Gucci Mane, ‘Gas’ – Mixtape Review
On Gucci Mane's latest mixtape 'Gas,' which is part three of his three volume series 'World War 3,' the Atlanta rapper teams with producer 808 Mafia for a 20-song offering.
Some of the guest features include Wooh Da kid, OJ da Juiceman and Waka Flocka Flame of course. In fact, Waka appears on three separate cuts, offering something slightly different each time. Like on the song 'What You Mean,' where he delivers a striking chorus alongside Gucci's lazy styled flow.
On 'Drummaguwopuhhh,' Gucci teams with Kandi Burruss, of The Real Housewives of Atlanta fame, for a remake of the World Class Wreckin Cru's 1988 hit, 'Before You Turn off the Lights.'
And 808 Mafia chooses to use a stripped down beat on the cut 'Bad B---,' which gives Gucci the opportunity to spit a bouncy flow that fits particularly well. Lyrically, he even talks about female empowerment. But he does it the Gucci way.
"Got a tax service and a beauty parlor/she go to school she's a Rhodes Scholar/to a young girl she a role model," raps Gucci.
But probably the most ear catching song on 'Gas' is 'Bill Cosby Skit,' where Gucci goes hard at rapper T.I. On the diss-track -- that stretches a little over three minutes -- Gucci seems eager to tell the self-proclaimed King of The South how he feels about him.
"Tell T.I that he needs to step it up a little cause boy too little and his bones too brittle," spits Gucci, after issuing a few other verbal taunts and flat-out insults.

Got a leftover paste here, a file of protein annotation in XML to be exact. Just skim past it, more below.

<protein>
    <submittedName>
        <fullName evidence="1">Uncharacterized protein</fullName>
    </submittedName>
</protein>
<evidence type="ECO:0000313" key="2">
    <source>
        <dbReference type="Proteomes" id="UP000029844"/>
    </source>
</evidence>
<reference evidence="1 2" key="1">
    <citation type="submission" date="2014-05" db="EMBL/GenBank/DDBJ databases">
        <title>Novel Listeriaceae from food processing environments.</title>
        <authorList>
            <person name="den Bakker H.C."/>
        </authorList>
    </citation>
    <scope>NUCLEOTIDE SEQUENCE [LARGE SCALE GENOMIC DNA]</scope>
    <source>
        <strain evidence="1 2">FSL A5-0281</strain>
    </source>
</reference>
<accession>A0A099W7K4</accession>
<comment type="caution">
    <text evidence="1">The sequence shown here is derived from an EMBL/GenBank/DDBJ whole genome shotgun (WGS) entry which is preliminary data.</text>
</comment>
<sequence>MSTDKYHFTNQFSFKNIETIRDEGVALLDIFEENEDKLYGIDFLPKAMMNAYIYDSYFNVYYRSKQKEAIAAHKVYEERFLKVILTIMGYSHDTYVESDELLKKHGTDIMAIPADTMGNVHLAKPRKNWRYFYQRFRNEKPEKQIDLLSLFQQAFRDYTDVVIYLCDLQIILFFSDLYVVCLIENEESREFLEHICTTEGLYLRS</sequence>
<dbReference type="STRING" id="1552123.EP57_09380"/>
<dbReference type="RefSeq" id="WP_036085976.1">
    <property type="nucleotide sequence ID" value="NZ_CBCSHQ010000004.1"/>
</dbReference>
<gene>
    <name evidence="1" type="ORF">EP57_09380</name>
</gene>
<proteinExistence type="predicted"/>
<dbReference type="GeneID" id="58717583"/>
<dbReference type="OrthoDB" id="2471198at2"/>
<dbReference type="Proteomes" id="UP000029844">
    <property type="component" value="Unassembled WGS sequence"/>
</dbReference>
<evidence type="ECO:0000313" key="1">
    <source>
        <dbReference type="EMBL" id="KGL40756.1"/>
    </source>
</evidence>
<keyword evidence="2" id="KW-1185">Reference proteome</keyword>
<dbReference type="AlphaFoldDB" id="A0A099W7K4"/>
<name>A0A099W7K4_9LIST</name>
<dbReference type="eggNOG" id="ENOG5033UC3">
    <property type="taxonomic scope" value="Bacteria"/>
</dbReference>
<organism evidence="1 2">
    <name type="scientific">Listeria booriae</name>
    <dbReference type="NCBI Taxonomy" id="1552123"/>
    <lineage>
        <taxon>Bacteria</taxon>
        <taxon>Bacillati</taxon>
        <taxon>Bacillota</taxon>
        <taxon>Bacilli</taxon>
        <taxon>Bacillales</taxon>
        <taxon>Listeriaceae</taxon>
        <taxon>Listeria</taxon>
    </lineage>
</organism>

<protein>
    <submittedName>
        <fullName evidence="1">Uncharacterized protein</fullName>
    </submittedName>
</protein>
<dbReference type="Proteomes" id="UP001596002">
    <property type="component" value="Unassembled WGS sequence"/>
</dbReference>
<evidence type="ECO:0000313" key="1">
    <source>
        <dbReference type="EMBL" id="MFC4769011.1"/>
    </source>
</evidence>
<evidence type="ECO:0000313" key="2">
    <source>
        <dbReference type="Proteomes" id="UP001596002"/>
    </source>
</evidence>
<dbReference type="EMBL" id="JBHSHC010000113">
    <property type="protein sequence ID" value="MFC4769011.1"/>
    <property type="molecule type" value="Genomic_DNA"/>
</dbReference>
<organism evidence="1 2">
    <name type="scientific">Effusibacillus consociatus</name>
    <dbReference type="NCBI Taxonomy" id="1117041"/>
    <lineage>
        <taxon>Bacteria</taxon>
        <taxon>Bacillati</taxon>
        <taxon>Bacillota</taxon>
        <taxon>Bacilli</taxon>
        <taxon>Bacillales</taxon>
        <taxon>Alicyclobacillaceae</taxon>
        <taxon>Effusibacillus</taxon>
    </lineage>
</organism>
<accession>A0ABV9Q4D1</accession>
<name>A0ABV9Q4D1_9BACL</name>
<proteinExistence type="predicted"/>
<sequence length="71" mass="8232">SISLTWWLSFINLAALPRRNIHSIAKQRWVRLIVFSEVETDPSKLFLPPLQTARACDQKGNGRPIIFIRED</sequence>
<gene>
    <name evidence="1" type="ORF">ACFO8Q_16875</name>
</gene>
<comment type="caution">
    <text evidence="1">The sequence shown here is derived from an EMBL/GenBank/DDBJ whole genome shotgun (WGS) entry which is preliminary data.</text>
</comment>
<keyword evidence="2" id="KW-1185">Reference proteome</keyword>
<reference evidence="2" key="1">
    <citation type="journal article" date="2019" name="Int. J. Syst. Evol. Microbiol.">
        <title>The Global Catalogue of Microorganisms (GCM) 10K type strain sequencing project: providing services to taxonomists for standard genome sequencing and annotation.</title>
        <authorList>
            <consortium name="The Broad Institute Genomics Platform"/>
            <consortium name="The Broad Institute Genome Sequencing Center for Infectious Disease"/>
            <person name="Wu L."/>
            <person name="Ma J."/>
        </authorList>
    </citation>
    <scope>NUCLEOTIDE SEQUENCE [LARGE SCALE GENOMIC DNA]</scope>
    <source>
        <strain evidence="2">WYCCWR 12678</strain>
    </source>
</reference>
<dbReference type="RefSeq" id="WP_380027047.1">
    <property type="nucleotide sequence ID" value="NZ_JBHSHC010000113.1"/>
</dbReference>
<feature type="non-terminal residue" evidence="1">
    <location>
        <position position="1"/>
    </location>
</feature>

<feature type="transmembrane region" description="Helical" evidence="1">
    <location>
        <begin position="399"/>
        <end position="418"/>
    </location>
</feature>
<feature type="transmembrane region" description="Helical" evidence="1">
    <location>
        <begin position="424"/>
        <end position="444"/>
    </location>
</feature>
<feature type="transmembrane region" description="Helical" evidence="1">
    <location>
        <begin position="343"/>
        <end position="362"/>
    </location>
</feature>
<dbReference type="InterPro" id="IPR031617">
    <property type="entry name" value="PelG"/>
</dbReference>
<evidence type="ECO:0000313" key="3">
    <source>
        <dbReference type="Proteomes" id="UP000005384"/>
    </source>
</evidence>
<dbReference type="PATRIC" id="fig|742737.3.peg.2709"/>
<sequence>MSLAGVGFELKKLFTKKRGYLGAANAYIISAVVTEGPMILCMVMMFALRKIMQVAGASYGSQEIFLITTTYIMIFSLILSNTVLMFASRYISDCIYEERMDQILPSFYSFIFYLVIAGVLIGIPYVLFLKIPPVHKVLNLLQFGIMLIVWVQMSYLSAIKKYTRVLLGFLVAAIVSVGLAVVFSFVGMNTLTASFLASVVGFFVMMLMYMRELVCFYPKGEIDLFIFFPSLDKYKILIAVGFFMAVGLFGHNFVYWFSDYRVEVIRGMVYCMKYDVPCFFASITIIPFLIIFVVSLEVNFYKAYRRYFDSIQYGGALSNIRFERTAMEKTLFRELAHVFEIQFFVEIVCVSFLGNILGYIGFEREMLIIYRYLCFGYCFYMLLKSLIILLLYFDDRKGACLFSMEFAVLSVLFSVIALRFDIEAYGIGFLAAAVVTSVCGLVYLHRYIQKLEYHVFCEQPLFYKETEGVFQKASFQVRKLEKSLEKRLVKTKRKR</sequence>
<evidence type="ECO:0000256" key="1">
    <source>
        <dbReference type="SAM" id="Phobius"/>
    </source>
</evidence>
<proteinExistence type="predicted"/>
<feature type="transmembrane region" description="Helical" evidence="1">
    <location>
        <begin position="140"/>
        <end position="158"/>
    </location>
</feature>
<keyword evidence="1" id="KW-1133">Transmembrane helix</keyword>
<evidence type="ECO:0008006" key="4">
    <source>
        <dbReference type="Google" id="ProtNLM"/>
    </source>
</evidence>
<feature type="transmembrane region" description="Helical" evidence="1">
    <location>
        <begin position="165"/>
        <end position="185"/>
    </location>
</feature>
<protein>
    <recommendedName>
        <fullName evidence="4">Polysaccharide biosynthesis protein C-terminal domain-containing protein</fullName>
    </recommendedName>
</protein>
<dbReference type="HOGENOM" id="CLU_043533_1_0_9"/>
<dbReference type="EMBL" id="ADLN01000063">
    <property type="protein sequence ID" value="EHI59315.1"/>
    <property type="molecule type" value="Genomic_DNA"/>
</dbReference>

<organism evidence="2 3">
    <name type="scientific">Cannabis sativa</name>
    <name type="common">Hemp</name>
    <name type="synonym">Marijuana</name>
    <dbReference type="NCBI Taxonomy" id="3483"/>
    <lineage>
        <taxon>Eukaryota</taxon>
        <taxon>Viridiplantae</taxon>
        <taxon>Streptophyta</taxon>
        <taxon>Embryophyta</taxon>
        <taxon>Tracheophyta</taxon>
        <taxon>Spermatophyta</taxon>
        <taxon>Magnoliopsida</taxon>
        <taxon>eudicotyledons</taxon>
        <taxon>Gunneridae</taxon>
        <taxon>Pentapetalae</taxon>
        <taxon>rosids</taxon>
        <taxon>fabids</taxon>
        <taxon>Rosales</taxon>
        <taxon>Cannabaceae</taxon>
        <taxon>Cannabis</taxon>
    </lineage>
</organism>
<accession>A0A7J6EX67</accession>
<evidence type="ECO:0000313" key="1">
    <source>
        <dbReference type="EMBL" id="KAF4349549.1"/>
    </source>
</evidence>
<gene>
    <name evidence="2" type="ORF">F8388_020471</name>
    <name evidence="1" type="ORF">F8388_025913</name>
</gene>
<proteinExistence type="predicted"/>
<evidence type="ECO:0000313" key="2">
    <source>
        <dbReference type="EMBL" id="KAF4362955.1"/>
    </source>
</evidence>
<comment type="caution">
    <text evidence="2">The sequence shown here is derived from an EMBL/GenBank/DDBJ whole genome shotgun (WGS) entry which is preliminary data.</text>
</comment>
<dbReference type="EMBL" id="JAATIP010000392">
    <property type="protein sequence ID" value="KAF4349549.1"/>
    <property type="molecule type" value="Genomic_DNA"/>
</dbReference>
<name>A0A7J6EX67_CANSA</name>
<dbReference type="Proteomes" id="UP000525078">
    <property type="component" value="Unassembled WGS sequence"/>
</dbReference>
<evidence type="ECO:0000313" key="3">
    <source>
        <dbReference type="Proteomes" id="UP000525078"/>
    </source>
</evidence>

Other noteworthy moments on 'Gas' include the sexually charged 'Superhead,' where Gucci seems to be getting closer to carving out his own subgenre of Hip-Hop called porn-rap. Of course talking about one's sexual escapades is pretty common in rap circles, but Gucci does it with a seeming higher level of explicitness.
But is 'Gas' worth your listening time and money? Because it isn't a free download. You'll have to purchase or stream it.
The one thing that keeps it from living up to the other two mixtapes in the 'World War 3' series is that many of the tracks sound the same, which is one of the risks a rapper takes when he works with one producer for a whole project.
Many of the beats fit the bill in terms of overall quality, but 808 Mafia uses the same piano sounds with very little variation. In addition, on certain songs it sounds like Gucci and 808 are battling each other, meaning at times Gucci's vocals don't mesh well.
However, this problem doesn't make 'Gas' horrible, it just keeps it from reaching the same creative level as Gucci's other two mixtapes in this series, 'Lean' and 'Molly.' And unfortunately, that takes away from the whole series just a little bit.
Listen to Gucci Mane's mixtape 'Gas'